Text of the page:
Hungary denies extradition request for Russian linked to high-profile murder

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Hungary rejects extradition of Russian suspect in 2017 Ukraine killing

Hungary has declined Ukraine's request to extradite a Russian man accused of involvement in the 2017 killing of Amina Okuyeva, a member of the volunteer Dzhokhar Dudayev battalion, RFE/RL reports. Ukrainian law enforcement arrested Igor Redkin and three others in 2020, suspecting their role in the fatal shooting of Okuyeva and the injury of her husband, Adam Osmayev, in Kyiv.

Former Ukrainian lawmaker Ihor Mosiychuk, Okuyeva's former adviser, revealed that Redkin had violated house arrest conditions and fled Ukraine during the initial days of Russia's full-scale invasion. Mosiychuk confirmed that Redkin is in Hungary.

The 2017 incident involved (allegedly Russian) assailants firing assault rifles at Okuyeva and Osmayev while they were traveling in a car on Kyiv's outskirts. Okuyeva lost her life in the attack. Osmayev currently serves as the commander of the Dzhokhar Dudayev battalion.

New EU taxes to be decided before the Hungarian Presidency

In a bid to secure substantial funding for the European Union's operations, the European Parliament (EP) is advocating for new EU-level taxes, with an anticipated annual revenue boost of €36 billion. The proposed taxes would target carbon emitters and multinational companies, with the aim of implementation coinciding with the commencement of the new EU budget cycle in 2028 - Politico reports.

While the technical decision-making timeline extends until 2027, the EP faces a pressing political deadline set for the summer of 2024. The urgency is heightened by the impending EU presidency handover to Hungary in the latter half of 2024, a nation known for its opposition to introducing new EU taxes. Hungary's share of EU funds has been frozen over rule of law concerns.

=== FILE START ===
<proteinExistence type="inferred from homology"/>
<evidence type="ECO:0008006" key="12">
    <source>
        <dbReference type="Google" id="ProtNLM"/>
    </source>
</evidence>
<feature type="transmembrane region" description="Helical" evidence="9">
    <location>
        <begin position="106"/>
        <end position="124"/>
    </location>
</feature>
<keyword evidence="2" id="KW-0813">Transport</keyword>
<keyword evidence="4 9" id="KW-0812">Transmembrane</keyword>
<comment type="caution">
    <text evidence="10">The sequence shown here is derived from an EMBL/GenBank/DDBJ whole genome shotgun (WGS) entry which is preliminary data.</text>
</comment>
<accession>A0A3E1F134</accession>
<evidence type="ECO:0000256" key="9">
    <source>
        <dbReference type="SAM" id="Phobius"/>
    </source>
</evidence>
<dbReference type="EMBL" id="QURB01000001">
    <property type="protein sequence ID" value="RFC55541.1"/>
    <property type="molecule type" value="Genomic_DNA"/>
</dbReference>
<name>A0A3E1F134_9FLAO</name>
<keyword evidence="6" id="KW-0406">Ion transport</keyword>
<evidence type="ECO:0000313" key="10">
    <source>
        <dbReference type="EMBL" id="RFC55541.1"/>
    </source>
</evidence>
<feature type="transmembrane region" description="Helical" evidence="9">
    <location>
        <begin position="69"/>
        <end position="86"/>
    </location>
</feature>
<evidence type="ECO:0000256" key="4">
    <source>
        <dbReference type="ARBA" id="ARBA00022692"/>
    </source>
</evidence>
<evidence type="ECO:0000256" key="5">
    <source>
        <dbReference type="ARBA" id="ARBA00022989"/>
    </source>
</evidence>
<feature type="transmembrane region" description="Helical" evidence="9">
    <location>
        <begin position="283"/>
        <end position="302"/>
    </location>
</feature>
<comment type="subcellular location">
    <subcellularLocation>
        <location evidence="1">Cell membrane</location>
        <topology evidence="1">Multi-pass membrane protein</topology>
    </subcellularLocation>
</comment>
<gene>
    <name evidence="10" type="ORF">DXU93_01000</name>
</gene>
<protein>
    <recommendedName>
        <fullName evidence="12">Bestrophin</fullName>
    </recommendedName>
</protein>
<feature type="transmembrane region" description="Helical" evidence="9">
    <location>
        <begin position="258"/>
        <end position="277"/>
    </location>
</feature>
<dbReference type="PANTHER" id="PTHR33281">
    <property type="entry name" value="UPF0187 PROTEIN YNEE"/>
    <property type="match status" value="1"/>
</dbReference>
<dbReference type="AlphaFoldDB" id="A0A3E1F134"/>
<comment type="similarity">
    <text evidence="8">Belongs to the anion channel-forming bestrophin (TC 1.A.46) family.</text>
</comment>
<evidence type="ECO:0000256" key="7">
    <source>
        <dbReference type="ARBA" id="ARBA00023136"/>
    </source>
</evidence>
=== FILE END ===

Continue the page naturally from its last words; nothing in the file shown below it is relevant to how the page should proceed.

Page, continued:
The current holders of the EU presidency, Belgium, have a pivotal role in the deliberations, having only three days left in their tenure. The EP is banking on the Belgians to contribute towards forging a consensus on the taxation issue. Encouragingly, Belgian Prime Minister Alexander De Croo has expressed support for augmenting the EU's independent revenue streams, providing a glimpse of optimism for proponents of the tax proposal.

Orbán's former speechwriter to lead Sovereignty Protection Authority

Tamás Lánczi, a former deputy state secretary, is set to lead the new Office for 'Sovereignty Protection'. Lánczi's career aligns seamlessly with far-right prime minister Viktor Orbán's objectives for the newly established office, tasked with investigating "foreign influence", Telex wrote. Known for his outspoken stance against the Soros network and NGOs purportedly aiming to "destabilize the government", Lánczi's appointment ensures ideological alignment with the narrative propagated by the ruling party. The position comes with a 14k monthly salary.

Tamás Lánczi Fotó: Kristóf Balázs/444

The Sovereignty Protection Act, set to take effect on February 1, empowers the office to scrutinize processes indicative of "foreign interference" without the need for explicit justifications. Critics, including independent press and government-targeted NGOs, warned about the law's potential to silence dissenting voices and infringe on civil liberties.

The Office for Sovereignty Protection can produce reports but lacks the authority to investigate or penalize individuals directly. The significance of Lánczi's role is underscored by the authority to access data from the entities under investigation.